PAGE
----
I pulled my host mom aside later in the party and asked, “So who do we not like here? Because I am loyal to your family and your family alone! No matter what.” She laughed and told me to calm down, explaining that “These people are still my family and I’ll keep a place for them in my lives and at these gatherings.” I was floored. This was more than an amicable break-up. They were still family and continued to reunite for children and grandchildren. We Americans could learn a thing or two!

One of the most challenging, but also most enjoyable, experiences has been playing with a local football (soccer) club. Challenging because physically they are better than me, but also everything is in danish. The coach will explain a drill, and then I will play catch up, attempting to understand as I go. However, when we line up to play a regular match, any language barrier disappears and I truly enjoy myself among people who have a different background from me.

That said, this one of the environments where I most have to play cultural sleuth. And there was no more cross cultural experience than the locker room after practice. Allow me to set the scene. I walk into the room after a long practice and they hand me a bag for the dirty clothes I’m wearing. Now, in an American locker room, we’d change our shoes and head home sweaty to shower. But apparently in Denmark, children start showering together at a young age after exercising. It’s not just appropriate, it’s expected. So, I’m holding my bag and taking off my shirt as the other men strip naked, grab a towel and head into the showers. And it’s a party. They’re pushing each other and laughing and sharing soap. Who’s the only one who is still standing fully dressed? Yours truly.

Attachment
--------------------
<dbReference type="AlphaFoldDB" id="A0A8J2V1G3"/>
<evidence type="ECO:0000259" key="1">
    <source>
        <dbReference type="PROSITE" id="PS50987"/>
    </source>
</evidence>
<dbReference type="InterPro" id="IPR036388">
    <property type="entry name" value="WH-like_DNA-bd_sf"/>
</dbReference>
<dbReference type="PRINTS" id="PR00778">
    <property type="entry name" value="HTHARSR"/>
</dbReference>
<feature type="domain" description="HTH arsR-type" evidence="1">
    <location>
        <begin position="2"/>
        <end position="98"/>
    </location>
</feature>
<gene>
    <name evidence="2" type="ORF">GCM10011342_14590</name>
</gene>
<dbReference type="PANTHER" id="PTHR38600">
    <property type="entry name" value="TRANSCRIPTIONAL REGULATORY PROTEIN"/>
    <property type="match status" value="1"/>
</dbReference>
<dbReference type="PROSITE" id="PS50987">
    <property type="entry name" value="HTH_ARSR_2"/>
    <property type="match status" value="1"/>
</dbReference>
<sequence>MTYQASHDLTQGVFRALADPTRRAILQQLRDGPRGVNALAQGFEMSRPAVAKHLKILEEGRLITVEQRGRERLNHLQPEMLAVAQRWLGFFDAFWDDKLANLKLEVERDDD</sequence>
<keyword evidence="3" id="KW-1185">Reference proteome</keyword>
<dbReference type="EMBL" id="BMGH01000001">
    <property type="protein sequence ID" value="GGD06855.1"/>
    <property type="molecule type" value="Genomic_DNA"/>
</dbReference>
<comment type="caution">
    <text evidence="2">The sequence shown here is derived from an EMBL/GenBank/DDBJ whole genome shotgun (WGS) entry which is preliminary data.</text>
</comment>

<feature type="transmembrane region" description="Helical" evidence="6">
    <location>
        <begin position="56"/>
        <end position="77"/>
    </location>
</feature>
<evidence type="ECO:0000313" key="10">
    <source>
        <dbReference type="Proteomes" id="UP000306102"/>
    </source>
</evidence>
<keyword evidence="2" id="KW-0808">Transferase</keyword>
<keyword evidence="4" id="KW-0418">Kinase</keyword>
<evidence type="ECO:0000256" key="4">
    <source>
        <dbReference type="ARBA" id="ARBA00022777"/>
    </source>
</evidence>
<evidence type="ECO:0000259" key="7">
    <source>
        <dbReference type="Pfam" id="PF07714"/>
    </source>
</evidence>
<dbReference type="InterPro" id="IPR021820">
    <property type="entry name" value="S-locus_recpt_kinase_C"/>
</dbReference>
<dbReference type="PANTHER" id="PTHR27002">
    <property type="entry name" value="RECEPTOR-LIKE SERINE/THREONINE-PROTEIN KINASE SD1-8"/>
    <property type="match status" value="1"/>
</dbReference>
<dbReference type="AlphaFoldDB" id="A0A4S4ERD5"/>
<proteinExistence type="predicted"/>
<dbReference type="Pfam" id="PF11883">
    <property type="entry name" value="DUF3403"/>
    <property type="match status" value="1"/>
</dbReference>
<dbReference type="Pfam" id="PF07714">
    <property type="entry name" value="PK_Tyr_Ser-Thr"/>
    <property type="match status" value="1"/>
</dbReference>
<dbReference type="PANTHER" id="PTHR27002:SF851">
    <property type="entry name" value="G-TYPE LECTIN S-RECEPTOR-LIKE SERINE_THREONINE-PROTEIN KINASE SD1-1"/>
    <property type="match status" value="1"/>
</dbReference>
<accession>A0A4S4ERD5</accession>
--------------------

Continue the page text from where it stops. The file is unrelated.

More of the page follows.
So Gale, one of the players notices and asks loudly, “Hey America. You going to join us in the shower?” I turn bright red, mumble something about needing to be home for dinner and wave goodbye as I grab my stuff and go! As I walked away, I realized that this was the perfect opportunity to step out of my comfort zone into the cross cultural experience. I plan to. But as of yet, I’m still developing the courage to step there! Stay tuned for the story of when I do!


Join the Conversation


  1. Great post!! Gives me such vivid pictures of what you are experiencing. So happy for all that you’re learning. I love that they don’t allow divorces to be destructive to future relating. Lovely part of their culture.


  2. Ha ha ha….that’s awesome, Mark! Just so you know, you’re having a communal shower experience that was normative for Americans of the former generation like your dad and me. I told my kids this–who are now in middle school–that starting in 7th grade, we had to shower, naked, communally–we’re talking 10 shower spigots from around the room–EVERY DAY starting in 7th grade. You get used to it. 🙂

    Great stories. Great story-telling. Keep it up.